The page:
The conquistadors.

by Hammond Innes, 1913-

Book, 1969



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Publisher Unknown


This enthralling study which examines the impact of the Spaniards upon the Aztec and Inca worlds is dominated by the personalities involved, in particular Cortes and Montezuma. Their confrontation in the Aztec lake-city of Tenochtitlan is a moving drama of human conflict revealing the dilemma and the enigma of the Indians. It is a story of battles and voyages, full of strange episodes Cortes burning his ships, Pizarro drawing a line with his sword, saying "Gentlemen, this line represents toil, hunger, thirst, weariness, sickness" and daring them to cross it, and Atahualpa nursing his wound in the hot springs of Cajamarca and watching, with his army, the tiny band of Spanish adventurers descending the green slopes of the Andes."

User reviews

LibraryThing member keylawk
Looking at 50 years since the publication of this "historical" account of the unaccountable depravity of humanity, I can see that we rose from a pit, only to fall back into it. Society is dragged back into a bucket of rot by its most predatory crabs. Hammond Innes is a fiction-adventure writer, but
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is here demonstrating a granular grasp of history drawn from multiple sources.

By unfolding the Iberian dawn of the Spanish conquest of the Moors, remarkably repeated in the New World, Innes is able to explain the remarkable conquest of the Aztecs by Cortez, and the Inca by Pizarro. Also, he does not whitewash the native oppressions and cruelties--as for example, Las Casas, as a witness arriving before Cortes, was often apt to do because he could not forgive the hypocrisy of Christians.

Innes has the ability to bring "complete" persons--these often self-realized pretenders--into the light, giving little quarter in favor of truth. Except for "privilege"--he cannot seem to escape the presumptions of strapping manhood. In every case, he misses the opportunity to reveal to role of women, of illiterate soldiers, of the campesinos. One of the remarkable features of Latin America is that native populations managed to survive extraordinarily nasty religious superstitions, native tyrants, famine and plagues, systematic theft of everything of value at the hand of armed and deceitful monsters, and then within a few generations, completely rebuild their communities.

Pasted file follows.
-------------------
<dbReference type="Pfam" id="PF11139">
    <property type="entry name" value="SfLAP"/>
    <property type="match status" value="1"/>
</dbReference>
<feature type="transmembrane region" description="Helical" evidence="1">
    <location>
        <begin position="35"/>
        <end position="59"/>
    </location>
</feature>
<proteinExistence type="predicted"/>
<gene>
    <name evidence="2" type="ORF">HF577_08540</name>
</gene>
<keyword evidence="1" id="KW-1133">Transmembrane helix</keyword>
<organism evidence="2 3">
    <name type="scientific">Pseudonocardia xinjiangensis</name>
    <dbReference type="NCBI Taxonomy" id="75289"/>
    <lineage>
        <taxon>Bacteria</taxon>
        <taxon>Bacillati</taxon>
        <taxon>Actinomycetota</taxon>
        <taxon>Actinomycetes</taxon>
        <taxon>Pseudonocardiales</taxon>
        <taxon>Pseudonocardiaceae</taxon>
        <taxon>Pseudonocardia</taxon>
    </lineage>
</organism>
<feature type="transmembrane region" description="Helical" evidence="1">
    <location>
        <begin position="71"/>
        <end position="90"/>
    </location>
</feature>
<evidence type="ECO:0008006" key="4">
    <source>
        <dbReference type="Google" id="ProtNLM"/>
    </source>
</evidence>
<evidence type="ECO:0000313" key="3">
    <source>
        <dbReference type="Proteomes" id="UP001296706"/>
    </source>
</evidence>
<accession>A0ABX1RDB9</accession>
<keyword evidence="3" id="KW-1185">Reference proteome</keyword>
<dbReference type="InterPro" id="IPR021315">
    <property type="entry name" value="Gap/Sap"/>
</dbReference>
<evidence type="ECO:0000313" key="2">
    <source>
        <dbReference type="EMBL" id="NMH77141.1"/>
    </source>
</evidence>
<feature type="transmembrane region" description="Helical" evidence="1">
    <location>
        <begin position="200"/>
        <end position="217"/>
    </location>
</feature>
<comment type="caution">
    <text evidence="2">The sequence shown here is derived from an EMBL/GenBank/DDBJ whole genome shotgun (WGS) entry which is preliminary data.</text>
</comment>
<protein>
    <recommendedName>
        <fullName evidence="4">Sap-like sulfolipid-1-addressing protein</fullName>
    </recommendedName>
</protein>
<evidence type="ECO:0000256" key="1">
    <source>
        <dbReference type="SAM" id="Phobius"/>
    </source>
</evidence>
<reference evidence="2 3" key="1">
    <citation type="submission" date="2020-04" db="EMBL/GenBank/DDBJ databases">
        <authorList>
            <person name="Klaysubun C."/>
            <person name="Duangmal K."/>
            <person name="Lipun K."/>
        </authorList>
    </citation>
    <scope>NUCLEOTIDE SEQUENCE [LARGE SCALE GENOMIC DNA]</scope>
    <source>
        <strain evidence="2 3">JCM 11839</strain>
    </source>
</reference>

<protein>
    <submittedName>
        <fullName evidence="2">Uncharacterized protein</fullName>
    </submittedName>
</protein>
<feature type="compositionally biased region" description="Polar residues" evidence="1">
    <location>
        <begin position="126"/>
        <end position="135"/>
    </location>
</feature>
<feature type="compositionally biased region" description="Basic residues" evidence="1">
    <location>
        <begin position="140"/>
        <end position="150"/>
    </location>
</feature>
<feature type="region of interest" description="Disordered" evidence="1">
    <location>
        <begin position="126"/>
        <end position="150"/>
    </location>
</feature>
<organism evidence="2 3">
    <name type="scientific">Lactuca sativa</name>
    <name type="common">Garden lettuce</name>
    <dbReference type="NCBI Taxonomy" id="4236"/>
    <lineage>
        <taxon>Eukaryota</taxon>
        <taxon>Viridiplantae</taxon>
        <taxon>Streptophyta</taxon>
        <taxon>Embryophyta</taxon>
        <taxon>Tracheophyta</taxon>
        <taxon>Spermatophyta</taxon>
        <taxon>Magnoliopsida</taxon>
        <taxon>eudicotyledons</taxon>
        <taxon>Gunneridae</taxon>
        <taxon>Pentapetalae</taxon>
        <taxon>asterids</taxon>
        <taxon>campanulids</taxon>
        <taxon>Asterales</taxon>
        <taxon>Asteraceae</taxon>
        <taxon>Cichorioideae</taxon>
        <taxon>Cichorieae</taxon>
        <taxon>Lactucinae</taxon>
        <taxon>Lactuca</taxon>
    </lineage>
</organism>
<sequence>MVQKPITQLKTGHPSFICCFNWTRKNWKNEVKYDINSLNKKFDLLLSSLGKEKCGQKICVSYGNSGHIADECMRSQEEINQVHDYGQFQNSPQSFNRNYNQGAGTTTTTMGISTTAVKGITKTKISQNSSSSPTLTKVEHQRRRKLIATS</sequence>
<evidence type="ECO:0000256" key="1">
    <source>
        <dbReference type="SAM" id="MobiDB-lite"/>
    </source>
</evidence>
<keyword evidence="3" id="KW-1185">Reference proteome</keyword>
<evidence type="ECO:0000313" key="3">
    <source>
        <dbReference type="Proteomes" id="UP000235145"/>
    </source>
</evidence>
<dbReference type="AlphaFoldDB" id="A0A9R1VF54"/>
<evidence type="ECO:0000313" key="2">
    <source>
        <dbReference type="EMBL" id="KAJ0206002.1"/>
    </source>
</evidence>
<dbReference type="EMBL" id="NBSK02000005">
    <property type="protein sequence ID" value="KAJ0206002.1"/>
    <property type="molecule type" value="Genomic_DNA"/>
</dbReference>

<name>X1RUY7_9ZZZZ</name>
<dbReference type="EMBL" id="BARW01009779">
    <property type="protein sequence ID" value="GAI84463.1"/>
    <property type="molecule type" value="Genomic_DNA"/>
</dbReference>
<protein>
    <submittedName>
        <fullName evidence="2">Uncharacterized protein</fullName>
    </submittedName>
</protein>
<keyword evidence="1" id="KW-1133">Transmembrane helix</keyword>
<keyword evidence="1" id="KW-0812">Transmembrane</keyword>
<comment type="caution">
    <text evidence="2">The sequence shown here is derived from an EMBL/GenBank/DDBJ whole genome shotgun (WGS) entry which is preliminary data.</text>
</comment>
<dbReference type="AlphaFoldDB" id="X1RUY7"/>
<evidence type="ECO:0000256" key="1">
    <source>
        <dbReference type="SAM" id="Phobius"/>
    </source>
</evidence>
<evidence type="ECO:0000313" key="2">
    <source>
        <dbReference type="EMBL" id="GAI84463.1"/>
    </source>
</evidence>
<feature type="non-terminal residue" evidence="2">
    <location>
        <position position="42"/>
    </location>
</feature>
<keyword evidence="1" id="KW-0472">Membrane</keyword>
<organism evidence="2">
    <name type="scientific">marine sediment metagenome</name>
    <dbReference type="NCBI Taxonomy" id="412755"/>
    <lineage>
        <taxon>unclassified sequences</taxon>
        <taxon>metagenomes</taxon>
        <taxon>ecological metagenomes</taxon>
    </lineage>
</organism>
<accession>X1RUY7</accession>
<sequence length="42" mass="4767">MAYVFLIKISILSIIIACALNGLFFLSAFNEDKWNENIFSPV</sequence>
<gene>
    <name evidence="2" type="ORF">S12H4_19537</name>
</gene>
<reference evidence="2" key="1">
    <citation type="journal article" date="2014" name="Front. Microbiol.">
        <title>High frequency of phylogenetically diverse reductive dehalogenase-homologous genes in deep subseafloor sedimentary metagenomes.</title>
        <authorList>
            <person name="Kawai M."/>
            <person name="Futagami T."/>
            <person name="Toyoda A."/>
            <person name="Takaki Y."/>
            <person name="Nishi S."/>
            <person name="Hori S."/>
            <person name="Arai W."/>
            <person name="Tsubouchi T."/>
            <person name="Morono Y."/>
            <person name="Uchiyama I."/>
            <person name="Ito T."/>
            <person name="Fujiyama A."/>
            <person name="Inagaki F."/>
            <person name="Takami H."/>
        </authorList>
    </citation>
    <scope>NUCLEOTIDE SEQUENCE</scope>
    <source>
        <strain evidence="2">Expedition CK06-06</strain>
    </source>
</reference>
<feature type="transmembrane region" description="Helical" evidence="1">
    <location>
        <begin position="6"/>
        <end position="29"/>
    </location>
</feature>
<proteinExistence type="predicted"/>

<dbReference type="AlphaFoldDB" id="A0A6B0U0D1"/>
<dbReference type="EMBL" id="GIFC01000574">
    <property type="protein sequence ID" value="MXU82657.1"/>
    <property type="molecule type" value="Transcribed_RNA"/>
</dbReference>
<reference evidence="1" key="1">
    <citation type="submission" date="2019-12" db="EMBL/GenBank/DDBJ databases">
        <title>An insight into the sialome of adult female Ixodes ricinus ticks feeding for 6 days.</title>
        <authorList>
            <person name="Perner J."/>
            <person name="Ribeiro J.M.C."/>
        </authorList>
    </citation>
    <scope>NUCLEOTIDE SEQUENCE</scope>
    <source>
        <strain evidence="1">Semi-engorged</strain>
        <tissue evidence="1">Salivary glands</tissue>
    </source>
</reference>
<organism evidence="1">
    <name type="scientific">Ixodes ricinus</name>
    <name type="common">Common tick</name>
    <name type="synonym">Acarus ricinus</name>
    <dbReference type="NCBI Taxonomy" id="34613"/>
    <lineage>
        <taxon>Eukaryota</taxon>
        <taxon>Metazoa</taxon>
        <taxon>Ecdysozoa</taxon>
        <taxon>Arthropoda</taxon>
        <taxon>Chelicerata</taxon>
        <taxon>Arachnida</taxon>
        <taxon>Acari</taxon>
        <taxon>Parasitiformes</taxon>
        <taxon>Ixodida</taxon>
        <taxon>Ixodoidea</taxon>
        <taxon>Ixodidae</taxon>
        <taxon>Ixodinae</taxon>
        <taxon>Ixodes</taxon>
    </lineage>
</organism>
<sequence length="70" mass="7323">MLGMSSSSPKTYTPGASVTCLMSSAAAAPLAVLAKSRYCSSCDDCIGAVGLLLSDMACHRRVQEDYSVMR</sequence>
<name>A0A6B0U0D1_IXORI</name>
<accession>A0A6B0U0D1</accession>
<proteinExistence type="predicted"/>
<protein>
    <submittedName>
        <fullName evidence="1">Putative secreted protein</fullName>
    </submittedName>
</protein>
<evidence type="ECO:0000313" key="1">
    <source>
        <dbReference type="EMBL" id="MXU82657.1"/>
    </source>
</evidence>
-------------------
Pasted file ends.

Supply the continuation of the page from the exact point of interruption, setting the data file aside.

Hammond points out that after Cortes and Pizarro were killed, within a generation the Spanish colonies were ruled by "liberal" policies. Slavery, among other cruelties, was abolished. (In their day, for example, Bolivia and Argentina boasted some of the largest middle classes in the world. The feudal oligarchs did not darken the continents until fascism rose at the end of the 18th century.)
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LibraryThing member booktsunami
Quite an impressive book. As the title's about the conquistadores of the new world ...but really focussing only on Cortez and Pizzaro.I have read numerous histories of the conquest but this book seems very balanced in its approach and benefits from the use of some magnificent photos and
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illustrations. It also has a number of very useful maps. Innes, does not shy away from the violent nature of the conquests; nor does he fail to give credit to the role of local indian allies in the wars of conquest.
He also gives credit to the toughness of the Spanish soldiers themselves who put up with incredible hardships, disease, fear of the unknown, fighting at high altitudes against vastly superior numbers etc yet still managing to come out on top. Maybe it says something about Extremadura ...the land from which most were recruited.
He also gives some credit to the local indians and discusses the reasons for the success of the spanish against the locals; A mixture of luck...local civil wars and legends of conquerors coming whom they should not the doggedness and fighting spirit of the Spanish soldiers.
Innes tells a good story and the book is actually hard to put down. I spent a few years in Mexico and have always been fascinated by the history. Innes's book goes some considerable way to satisfying my curiosity about a major point in Mexican and South American history.
There are lots of interesting wrinkles such as the fact that Cortez could have set himself as an independent king of Mexico and Central America but his loyalty to the crown prevented hm from doing this. And in the end he paid dearly as the bureaucrats moved int to take control and to denounce him.
Happy to give the book 5 stars. I liked it.
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